BACTERIAL BLIGHT OF GERANIUM

J. Raymond Kessler, Jr.

            Probably one of the most serious and potentially devastating diseases of geraniums in greenhouse production is bacterial blight (Xanthomonas campestris pv. pelargonii). Bacterial blight is a “single-celled” organism that can divide every 20 minutes into two identical daughter cells. Under ideal conditions it can reproduce in the vascular system of geranium rapidly, until millions of cells plug the xylem leading to disease symptoms. If you grow geraniums, you and your employees need to learn to recognize the early symptoms associated with bacterial and what to do if suspect plants are found. Infected plants show tiny, sunken, round, brown, leaf spots (1/8 inch diameter); necrotic V-shaped areas with a yellow halo (wide part along the leaf margin and the point on a vein) and wilting of the leaves; blackened, shriveled stem cankers and black streaks in non-rotted stem portions; and death of the entire plant. The wide range of symptoms are due to the ability of bacterial blight to gain entrance to the xylem system and spread throughout the plant.

            Several steps should be taken by growers to ensure that plants are free of bacterial blight and remain that way throughout production. The first step is to purchase “cultured” or culture-indexed cuttings for a propagator whose reputation is unmatched. Major propagators take great care to ensure that their plant material are clean because they have a reputation to uphold. Top quality, cultured cutting may cost a little more, but they are worth it because growers often find themselves defenseless when systemic disease strikes the geranium crop.

            Culture-indexing is an elaborate program designed to remove bacterial blight and other systemic diseases from plants used as stock for propagation. Even though cutting from cultured stock should be disease free, culture-indexing does not impart immunity and plants can be re-infected from other sources. Further, poor-quality, infected geranium cutting received by a grower may not express symptoms immediately. Often symptoms become more pronounced as temperatures warm in the spring. Therefore, a great deal of disease spread can occur before symptoms are detected. As a purchaser of geranium cutting, consider the following steps to prevent bacterial blight from entering the greenhouse:

1. Ask detailed questions and to see a copy of records about the culture-index procedures used by a prospective propagator.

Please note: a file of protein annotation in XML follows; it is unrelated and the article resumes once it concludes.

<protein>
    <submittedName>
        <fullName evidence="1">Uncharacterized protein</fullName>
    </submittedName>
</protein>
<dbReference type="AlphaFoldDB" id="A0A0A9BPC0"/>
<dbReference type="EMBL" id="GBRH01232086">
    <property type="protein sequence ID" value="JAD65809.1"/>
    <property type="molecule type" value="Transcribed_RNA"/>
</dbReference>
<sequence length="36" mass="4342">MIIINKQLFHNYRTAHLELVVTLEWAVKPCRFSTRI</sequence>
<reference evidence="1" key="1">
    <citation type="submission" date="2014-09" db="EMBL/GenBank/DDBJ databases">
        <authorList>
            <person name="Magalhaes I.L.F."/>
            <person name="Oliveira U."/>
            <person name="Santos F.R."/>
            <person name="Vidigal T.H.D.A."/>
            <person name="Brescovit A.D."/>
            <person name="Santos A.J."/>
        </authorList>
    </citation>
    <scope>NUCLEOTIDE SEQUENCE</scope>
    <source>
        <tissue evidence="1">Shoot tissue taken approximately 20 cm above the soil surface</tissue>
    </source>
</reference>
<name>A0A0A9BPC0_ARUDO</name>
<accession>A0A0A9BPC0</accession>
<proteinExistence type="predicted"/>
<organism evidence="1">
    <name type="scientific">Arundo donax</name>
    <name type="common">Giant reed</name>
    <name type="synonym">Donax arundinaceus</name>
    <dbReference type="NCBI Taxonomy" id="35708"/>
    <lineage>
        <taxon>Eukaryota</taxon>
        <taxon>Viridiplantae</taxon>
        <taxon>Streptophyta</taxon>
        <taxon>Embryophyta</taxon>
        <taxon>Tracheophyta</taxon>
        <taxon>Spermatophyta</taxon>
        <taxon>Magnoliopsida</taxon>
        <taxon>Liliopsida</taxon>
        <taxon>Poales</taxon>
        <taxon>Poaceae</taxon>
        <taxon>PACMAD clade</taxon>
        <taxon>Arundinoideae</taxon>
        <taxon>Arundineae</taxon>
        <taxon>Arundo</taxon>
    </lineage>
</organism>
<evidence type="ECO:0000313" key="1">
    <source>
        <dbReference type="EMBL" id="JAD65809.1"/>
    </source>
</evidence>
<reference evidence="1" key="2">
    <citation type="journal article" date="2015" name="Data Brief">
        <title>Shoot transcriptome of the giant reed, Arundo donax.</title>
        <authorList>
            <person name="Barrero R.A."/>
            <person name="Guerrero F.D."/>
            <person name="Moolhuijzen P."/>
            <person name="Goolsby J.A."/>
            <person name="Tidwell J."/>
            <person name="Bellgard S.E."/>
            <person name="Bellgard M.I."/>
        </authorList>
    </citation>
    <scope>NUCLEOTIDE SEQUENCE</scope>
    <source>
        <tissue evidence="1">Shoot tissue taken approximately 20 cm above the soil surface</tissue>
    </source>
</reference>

2. Ask other growers about the experiences they have had with a propagator.

3. Inspect all incoming plant material carefully and have suspect material tested by an independent pathology laboratory.

4. Place incoming plant material in a quarantine area for a couple of weeks and continue to look for symptomatic plants.

            Isolation is an important means of limiting bacterial blight spread. Cutting geraniums should be kept separate from seed geraniums. Even though bacterial blight can be transmitted on the seed of seed geraniums, it is highly unlikely. However, the disease can spread for infected cutting geraniums to seed geraniums. Grow seed geraniums alongside other bedding plants, but separate from cutting geraniums. Likewise, keep plants from different propagators separated. If a problem does arise, you can be sure that it doesn’t spread to the entire inventory and there is a better chance that the source of the problem can be identified. Also, do not hang baskets of ivy geranium above cutting or seed geraniums. Ivy geraniums can be infected with bacterial blight and show few or no symptoms of infection. Water dripping from the bottom of infected ivy geranium baskets can carry the bacteria onto plants below.

            Speciality geraniums are increasing in popularity and production of this diverse group of geraniums is increasing. Speciality geraniums include Regal geraniums, geraniums with variegated or uniquely-shaped foliage, atypical flower shapes and sizes and a wide variety of scented geraniums. Recent information from Ohio State University indicates that these plants can carry bacterial blight and show few if any classic symptoms of the disease. Scented geraniums in particular have a sticky leaf surface and residue left on the hands after handling plants can carry the bacteria. Keep speciality geraniums isolated from cutting and seed geraniums and insist that works handling speciality geraniums wash their hands with warm, soapy water before contacting other geraniums.